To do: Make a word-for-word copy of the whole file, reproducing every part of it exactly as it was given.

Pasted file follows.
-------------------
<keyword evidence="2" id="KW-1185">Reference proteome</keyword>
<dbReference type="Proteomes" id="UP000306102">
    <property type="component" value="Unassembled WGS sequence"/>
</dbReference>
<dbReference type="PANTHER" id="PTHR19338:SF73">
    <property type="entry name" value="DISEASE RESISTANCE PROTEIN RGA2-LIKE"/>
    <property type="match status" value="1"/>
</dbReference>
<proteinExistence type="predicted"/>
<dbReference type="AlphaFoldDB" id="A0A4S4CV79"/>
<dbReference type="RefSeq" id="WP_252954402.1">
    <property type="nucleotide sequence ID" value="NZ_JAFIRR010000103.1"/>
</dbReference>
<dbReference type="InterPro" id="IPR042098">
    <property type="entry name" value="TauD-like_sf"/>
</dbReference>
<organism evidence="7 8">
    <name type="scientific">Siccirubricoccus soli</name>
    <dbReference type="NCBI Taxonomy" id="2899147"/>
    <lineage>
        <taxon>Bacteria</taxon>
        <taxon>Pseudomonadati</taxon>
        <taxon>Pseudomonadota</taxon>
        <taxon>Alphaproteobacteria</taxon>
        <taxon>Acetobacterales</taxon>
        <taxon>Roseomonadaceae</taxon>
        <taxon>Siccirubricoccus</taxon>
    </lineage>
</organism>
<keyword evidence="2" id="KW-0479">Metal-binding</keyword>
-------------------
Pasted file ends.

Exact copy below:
<keyword evidence="2" id="KW-1185">Reference proteome</keyword>
<dbReference type="Proteomes" id="UP000306102">
    <property type="component" value="Unassembled WGS sequence"/>
</dbReference>
<dbReference type="PANTHER" id="PTHR19338:SF73">
    <property type="entry name" value="DISEASE RESISTANCE PROTEIN RGA2-LIKE"/>
    <property type="match status" value="1"/>
</dbReference>
<proteinExistence type="predicted"/>
<dbReference type="AlphaFoldDB" id="A0A4S4CV79"/>
<dbReference type="RefSeq" id="WP_252954402.1">
    <property type="nucleotide sequence ID" value="NZ_JAFIRR010000103.1"/>
</dbReference>
<dbReference type="InterPro" id="IPR042098">
    <property type="entry name" value="TauD-like_sf"/>
</dbReference>
<organism evidence="7 8">
    <name type="scientific">Siccirubricoccus soli</name>
    <dbReference type="NCBI Taxonomy" id="2899147"/>
    <lineage>
        <taxon>Bacteria</taxon>
        <taxon>Pseudomonadati</taxon>
        <taxon>Pseudomonadota</taxon>
        <taxon>Alphaproteobacteria</taxon>
        <taxon>Acetobacterales</taxon>
        <taxon>Roseomonadaceae</taxon>
        <taxon>Siccirubricoccus</taxon>
    </lineage>
</organism>
<keyword evidence="2" id="KW-0479">Metal-binding</keyword>